The two-mile stretch of Muni trackway between West Portal and Castro stations has been the site of two derailments and also plagued by slow speeds for more than two years — and the question why remains unanswered.
The Twin Peaks Tunnel was the site of a Nov. 17 derailment that remains under investigation. Directors for the transit agency continue to question why the trains traveling through the 2.27-mile stretch of trackway continue to operate at a top speed 15 miles per hour slower than former top speed of 50 mph.
The woes of the trackway — which carries the L-Taraval, M-Ocean View, and conjoined K-Ingleside and T-Third Street light-rail lines, and has 91,259 daily boardings — date back to Aug. 2, 2006. The derailment of an outbound, two-car L-Taraval train just west of Castro station on that date was later attributed to a flaw in the tracks.
The derailment also slowed down the speed of trains traveling through the tunnel, and despite a multimillion-dollar upgrade to the wiring and tracks through the area, trains have continued to travel slower than they did in 2006. Before the 2006 derailment, Muni light-rail vehicles averaged a top speed of 50 mph in the tunnel, according to the agency. During the last three years, the speed has been reduced to 35 mph — and when trains round a corner, that speed dips to 20 mph.
The lowered speed persists despite a major overhaul of the electrical wiring and trackway in the tunnel that was supposed to increase the speed of the trains.
Muni began the replacement of the subway’s overhead wires — which provide electricity for light-rail trains to operate — in January 2006.
During the fall of 2007, when the project with the wiring was still under way, the agency determined that “due to age and deferred maintenance the track bed in the Twin Peaks Tunnel is in need of maintenance,” a Muni statement from Dec. 27, 2007, said. The same press release from the agency said the speed in the tunnel would increase after the overhaul.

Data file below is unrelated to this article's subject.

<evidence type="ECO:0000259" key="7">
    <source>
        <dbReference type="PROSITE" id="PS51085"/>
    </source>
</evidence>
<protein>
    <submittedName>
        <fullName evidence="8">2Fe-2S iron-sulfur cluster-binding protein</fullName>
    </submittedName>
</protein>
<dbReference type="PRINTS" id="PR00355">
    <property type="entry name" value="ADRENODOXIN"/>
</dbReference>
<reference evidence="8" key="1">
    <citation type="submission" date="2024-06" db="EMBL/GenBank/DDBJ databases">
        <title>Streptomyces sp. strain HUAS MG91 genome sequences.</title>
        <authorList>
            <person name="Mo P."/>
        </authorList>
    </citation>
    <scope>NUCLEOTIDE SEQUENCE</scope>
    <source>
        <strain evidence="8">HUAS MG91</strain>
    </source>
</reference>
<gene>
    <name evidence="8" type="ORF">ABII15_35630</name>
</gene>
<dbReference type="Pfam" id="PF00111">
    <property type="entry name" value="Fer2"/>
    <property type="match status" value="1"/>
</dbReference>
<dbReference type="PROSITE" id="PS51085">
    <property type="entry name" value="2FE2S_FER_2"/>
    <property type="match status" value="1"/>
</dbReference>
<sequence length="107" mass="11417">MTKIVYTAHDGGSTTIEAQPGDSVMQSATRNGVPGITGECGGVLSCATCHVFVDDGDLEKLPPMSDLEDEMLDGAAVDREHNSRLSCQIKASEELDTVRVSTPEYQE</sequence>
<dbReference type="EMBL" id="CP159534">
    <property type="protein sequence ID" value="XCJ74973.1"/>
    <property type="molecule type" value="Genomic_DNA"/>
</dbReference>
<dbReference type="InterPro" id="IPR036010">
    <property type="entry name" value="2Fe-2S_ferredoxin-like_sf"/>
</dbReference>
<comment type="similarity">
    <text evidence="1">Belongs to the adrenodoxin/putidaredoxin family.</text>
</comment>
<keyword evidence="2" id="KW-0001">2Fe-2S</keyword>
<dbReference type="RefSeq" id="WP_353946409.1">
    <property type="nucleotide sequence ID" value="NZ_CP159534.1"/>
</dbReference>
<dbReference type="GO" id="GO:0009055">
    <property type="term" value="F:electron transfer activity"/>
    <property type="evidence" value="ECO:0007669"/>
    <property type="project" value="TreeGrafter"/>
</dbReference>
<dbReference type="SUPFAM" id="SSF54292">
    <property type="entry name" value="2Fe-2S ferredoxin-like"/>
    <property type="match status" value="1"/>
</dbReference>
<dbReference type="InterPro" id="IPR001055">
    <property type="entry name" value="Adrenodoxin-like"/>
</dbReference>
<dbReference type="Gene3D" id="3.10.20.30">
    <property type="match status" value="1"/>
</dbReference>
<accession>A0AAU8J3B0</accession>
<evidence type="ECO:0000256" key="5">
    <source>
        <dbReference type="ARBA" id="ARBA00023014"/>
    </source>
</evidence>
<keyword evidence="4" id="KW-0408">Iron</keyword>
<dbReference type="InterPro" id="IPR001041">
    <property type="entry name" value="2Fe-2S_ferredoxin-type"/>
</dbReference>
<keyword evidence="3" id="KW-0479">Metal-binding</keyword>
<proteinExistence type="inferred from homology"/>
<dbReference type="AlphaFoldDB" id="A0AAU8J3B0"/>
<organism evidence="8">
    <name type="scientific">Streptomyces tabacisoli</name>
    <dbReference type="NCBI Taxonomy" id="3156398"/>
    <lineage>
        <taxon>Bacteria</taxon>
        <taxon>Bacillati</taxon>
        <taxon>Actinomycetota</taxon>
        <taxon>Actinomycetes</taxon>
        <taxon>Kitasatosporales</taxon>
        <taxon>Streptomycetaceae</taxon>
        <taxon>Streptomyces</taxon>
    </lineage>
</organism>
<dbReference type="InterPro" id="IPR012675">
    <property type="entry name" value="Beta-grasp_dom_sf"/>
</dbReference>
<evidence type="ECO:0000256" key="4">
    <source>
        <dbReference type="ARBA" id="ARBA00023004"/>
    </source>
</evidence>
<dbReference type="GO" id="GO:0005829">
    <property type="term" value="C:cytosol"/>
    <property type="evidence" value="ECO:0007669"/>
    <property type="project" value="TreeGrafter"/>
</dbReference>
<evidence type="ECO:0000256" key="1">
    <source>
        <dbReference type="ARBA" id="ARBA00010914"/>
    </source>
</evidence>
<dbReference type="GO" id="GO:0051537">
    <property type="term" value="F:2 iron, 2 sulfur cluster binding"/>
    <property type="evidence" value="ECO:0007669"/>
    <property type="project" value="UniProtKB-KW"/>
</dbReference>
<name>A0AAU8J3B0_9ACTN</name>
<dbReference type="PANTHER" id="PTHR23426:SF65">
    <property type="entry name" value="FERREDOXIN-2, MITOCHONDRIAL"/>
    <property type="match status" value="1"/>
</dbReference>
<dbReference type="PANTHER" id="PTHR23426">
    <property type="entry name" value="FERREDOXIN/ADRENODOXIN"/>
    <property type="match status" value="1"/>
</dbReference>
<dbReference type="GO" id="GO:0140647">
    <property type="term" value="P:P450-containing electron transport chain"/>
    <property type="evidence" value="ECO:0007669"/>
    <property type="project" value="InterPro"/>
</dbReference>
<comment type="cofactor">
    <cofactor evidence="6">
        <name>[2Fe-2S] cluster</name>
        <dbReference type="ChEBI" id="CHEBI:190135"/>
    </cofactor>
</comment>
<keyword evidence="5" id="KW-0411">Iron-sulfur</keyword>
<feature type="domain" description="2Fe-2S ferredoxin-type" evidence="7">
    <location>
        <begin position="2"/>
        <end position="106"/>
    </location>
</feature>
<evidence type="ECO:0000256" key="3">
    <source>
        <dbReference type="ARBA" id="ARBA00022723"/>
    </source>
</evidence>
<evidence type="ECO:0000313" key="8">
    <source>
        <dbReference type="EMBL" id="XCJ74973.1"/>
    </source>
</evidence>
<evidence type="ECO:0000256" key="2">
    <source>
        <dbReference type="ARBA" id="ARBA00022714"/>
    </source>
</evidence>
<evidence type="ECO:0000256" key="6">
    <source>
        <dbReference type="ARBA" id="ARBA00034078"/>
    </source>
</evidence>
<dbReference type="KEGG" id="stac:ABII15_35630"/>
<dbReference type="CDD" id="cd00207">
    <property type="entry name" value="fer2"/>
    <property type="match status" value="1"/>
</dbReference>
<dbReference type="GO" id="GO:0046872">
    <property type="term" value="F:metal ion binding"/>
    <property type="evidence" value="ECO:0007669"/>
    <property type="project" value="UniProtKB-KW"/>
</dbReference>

“With the improved track bed and new overhead wire system in place, Muni Metro lines that use the tunnel will operate through it at higher speeds, offering more reliable service and a smoother ride,” the statement said.
The entire project was finished in March 2008, at a cost that was estimated by Muni to be $8.5 million.
While still operating at the slower speeds on the new track bed, a second derailment of an outbound, two-car L-Taraval occurred at nearly the same location as the 2006 incident.
The second car of the 40-ton light-rail train came off the tracks at 7:35 a.m. Nov. 17, shutting down the tunnel for nearly 12 hours.
The cause of that derailment is still under investigation.
Nancy Anne Swanson, 60, who has been riding Muni since she was a teenager and has grown accustomed to delays and maintenance problems, said the derailment was unsettling.
“Every time I go under the tunnel, I get nervous,” Swanson said Sunday as she waited for a train at the West Portal station. “It scares me to think I could have been on that train. If it had been any other day, I probably would have been.”
As for the issue of the speed in the tunnel, Muni Executive Director Nathaniel Ford said his department has hired two independent firms to examine the speed situation in Twin Peaks Tunnel. A detailed analysis of the issue is scheduled to be presented in January to the Policy and Governance Committee.
“This tunnel provides the fastest and most convenient connection between West Portal and the eastern half of San Francisco for tens of thousands of people each day,” agency spokesman Judson True said. “We will continue to take all necessary steps to ensure its safe operation.”
No cars allowed: Muni tunnels exclusively for transit vehicles
While the San Francisco Municipal Transportation Authority works on determining an appropriate speed for vehicles allowed in the tunnel, it is also in the midst of implementing a plan to keep unwanted vehicles out of the passage.
In June 2008, an 87-year-old woman mistakenly drove her car into the West Portal entrance of the Muni tunnel, eventually making it all the way to the now-abandoned Eureka Portal on Market Street. While she escaped the incident unscathed, it marked the second time in a two-month span that a driver managed to pilot their car into the tunnel.
In April 2008, a San Francisco man drove his car into the tunnel during the early-morning hours, eventually getting stuck in a narrow passageway. He was subsequently arrested for drunken driving.
Since those incidents, Muni has stepped up its efforts to deter drivers from entering the tunnel. It has added signage around the entrances and increased its public outreach campaign to remind drivers that Muni tunnels are only for Muni vehicles.
— Will Reisman